Patricia Zapor’s CNS article (CR, Dec. 13) about Mitt Romney’s speech on religion and public life at the GHW Bush Library in College Station, Texas, contains a glaring omission.
Ms. Zapor paraphrases Richard Ostling, identified as a former AP and Time magazine correspondent, as saying that “like Kennedy, Romney is the first member of his church to have a viable shot as his party’s Presidential nomination.”
Let’s look at the record. John Kennedy was not the first Roman Catholic to seek the Presidency as the nominee of a major party, viable or otherwise. New York’s Alfred E. Smith holds that distinction, having been nominated by the Democrat party in 1928. In fact, Mr. Smith’s name was first placed in nomination as early as 1920, albeit as an honor.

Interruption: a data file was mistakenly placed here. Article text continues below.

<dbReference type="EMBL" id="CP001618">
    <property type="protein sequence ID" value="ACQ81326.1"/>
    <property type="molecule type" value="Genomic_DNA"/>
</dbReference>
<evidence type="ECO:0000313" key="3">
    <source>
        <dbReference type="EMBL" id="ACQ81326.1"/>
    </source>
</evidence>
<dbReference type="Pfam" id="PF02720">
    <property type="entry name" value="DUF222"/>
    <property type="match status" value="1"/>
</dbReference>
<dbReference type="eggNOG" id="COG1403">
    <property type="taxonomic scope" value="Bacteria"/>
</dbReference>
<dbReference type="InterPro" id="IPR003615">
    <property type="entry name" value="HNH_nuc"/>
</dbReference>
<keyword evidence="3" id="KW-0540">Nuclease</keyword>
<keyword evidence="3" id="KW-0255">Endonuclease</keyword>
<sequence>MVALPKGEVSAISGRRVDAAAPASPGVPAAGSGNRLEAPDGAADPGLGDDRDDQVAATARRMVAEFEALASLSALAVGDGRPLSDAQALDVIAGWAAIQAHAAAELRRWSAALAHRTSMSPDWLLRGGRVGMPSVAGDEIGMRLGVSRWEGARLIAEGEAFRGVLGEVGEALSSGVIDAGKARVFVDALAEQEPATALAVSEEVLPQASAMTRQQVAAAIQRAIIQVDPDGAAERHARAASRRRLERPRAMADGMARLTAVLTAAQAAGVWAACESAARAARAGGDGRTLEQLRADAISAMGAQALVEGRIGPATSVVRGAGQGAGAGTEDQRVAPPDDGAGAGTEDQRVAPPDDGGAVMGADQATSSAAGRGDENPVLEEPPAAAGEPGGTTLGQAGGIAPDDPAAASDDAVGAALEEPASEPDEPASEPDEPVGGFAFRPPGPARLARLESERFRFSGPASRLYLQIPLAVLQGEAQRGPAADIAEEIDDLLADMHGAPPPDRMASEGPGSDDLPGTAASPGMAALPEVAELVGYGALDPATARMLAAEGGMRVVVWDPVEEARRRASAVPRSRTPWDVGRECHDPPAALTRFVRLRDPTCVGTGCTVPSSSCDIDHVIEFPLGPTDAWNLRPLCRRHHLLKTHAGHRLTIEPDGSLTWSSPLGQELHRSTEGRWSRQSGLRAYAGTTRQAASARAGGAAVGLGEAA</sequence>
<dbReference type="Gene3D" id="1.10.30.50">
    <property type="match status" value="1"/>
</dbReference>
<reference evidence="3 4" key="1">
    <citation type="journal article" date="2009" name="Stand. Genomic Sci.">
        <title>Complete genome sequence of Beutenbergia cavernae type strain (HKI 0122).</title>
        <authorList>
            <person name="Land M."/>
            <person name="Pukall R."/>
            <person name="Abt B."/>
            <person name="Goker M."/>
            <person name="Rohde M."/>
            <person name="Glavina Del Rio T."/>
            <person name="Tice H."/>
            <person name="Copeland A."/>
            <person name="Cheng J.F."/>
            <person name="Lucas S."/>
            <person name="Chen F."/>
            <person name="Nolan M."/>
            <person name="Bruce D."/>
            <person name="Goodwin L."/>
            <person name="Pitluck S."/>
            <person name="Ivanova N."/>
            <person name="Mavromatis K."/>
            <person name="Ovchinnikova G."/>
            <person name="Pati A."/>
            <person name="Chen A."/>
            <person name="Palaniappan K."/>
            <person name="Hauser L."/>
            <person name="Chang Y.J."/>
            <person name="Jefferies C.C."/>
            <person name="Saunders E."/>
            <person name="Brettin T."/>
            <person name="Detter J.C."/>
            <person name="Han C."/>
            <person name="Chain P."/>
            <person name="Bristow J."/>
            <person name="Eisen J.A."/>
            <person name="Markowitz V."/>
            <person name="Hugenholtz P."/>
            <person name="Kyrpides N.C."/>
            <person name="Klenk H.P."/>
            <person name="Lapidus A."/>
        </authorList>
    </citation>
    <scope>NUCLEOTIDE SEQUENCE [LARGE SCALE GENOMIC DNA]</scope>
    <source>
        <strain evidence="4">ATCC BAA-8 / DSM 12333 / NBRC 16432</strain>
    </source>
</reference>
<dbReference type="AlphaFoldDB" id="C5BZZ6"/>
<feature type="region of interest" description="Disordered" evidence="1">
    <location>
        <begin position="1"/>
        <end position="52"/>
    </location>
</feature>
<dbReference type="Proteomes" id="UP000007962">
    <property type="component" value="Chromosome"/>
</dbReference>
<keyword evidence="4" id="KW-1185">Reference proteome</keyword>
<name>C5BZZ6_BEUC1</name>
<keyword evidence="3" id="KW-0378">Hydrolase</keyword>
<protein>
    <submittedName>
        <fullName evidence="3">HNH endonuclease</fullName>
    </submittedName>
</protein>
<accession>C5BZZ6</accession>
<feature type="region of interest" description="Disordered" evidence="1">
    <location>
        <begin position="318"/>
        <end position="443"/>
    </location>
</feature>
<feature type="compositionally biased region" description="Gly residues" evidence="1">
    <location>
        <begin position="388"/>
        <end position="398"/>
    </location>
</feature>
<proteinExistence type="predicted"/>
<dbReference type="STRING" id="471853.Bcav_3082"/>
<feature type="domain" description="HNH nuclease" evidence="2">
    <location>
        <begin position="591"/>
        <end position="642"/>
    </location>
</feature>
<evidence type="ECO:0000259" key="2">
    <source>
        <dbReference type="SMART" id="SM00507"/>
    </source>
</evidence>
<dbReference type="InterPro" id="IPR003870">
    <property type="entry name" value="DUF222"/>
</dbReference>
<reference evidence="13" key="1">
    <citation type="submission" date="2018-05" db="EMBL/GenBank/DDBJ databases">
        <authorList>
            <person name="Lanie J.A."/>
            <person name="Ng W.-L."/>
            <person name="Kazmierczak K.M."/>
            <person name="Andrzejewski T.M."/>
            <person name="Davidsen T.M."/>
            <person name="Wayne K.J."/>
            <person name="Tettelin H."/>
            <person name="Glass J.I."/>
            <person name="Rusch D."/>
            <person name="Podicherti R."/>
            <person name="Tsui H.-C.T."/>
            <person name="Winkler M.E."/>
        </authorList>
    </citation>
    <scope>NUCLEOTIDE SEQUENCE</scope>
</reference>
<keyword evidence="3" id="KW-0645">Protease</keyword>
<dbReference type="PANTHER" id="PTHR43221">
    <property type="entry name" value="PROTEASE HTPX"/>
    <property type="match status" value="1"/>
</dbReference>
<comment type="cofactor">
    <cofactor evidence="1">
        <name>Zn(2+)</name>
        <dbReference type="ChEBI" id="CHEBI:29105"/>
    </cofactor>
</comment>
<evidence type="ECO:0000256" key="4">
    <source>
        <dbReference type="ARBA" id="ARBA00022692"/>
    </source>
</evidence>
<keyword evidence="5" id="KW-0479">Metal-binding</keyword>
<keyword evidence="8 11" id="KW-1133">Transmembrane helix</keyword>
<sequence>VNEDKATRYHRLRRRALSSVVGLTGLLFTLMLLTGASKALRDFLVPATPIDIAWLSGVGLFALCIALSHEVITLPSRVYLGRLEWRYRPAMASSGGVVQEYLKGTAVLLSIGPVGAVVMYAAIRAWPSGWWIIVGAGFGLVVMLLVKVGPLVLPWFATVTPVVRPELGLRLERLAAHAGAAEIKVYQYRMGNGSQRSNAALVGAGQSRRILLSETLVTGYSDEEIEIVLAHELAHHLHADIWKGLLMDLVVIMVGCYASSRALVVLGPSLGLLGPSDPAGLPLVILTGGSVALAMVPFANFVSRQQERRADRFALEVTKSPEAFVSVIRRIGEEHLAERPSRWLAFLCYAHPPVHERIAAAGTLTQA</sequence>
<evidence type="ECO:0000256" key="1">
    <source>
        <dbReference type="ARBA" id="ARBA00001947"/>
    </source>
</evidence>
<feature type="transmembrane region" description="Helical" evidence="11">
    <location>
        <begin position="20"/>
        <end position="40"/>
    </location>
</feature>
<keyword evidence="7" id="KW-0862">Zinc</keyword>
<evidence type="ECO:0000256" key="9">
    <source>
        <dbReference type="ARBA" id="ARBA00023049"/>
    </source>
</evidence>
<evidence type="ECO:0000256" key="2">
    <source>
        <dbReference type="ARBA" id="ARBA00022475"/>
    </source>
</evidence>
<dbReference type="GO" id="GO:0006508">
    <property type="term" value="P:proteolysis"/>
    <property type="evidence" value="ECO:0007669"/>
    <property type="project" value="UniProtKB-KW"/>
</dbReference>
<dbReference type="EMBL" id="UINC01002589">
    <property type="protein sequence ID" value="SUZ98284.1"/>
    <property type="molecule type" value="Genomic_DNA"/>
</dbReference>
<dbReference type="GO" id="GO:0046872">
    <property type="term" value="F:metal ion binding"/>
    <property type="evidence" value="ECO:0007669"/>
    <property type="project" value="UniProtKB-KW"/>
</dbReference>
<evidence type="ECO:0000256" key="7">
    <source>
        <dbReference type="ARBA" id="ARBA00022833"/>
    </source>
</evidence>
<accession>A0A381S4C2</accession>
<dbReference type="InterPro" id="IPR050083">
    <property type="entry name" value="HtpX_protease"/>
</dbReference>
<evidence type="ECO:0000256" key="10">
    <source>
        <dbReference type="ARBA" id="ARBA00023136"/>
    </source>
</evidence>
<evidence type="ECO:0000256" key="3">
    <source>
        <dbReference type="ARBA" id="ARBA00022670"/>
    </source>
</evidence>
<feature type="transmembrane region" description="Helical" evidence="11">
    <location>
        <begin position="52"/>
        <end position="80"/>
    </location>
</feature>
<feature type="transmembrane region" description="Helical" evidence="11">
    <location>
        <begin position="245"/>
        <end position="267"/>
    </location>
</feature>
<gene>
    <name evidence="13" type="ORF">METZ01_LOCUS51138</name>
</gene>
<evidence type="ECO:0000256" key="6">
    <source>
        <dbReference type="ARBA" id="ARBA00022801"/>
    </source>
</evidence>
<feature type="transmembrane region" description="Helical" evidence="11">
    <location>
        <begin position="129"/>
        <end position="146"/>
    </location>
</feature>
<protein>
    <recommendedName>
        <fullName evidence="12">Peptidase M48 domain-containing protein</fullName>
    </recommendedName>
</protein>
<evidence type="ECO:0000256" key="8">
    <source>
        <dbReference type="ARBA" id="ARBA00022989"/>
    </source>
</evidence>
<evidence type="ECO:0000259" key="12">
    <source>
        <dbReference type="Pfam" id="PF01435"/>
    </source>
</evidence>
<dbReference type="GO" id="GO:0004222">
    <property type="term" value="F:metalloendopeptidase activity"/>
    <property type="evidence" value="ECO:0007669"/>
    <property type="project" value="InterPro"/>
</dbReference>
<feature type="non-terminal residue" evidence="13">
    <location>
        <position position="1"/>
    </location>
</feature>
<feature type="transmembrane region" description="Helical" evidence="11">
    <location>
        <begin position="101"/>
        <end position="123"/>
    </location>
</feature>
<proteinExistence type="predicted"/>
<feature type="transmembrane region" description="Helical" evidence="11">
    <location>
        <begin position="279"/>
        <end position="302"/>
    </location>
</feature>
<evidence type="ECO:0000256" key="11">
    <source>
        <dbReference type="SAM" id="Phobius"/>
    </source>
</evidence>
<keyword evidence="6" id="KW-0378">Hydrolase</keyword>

In 1924, Mr. Smith and William McAdoo battled 103 ballots at the Democratic convention in Madison Square Garden before a compromise candidate was settled upon. In 1928, Mr. Smith was selected on the first ballot, losing to Herbert Hoover in November of that year. Mr. Smith’s chances were slimmer in 1932, but he and his backers mounted a serious challenge to the nomination of Franklin Delano Roosevelt in Chicago.
Mr. Smith’s opposition to Prohibition, his New York accent and the “Republican” prosperity of the mid to late 1920’s all were factors contributing to his defeat in 1928.
The primary and most fierce opposition to Mr. Smith’s candidacy, however were those who believed that a Roman Catholic was unfit for the presidency. If Mitt Romney “channeled” JFK’s speech in 1960 to the Greater Houston Ministerial Alliance, then President Kennedy was standing on the shoulders of Al Smith’s defense of his candidacy and his faith both in print (Atlantic Monthly, 1927) and on the campaign stump (Oklahoma, 1928).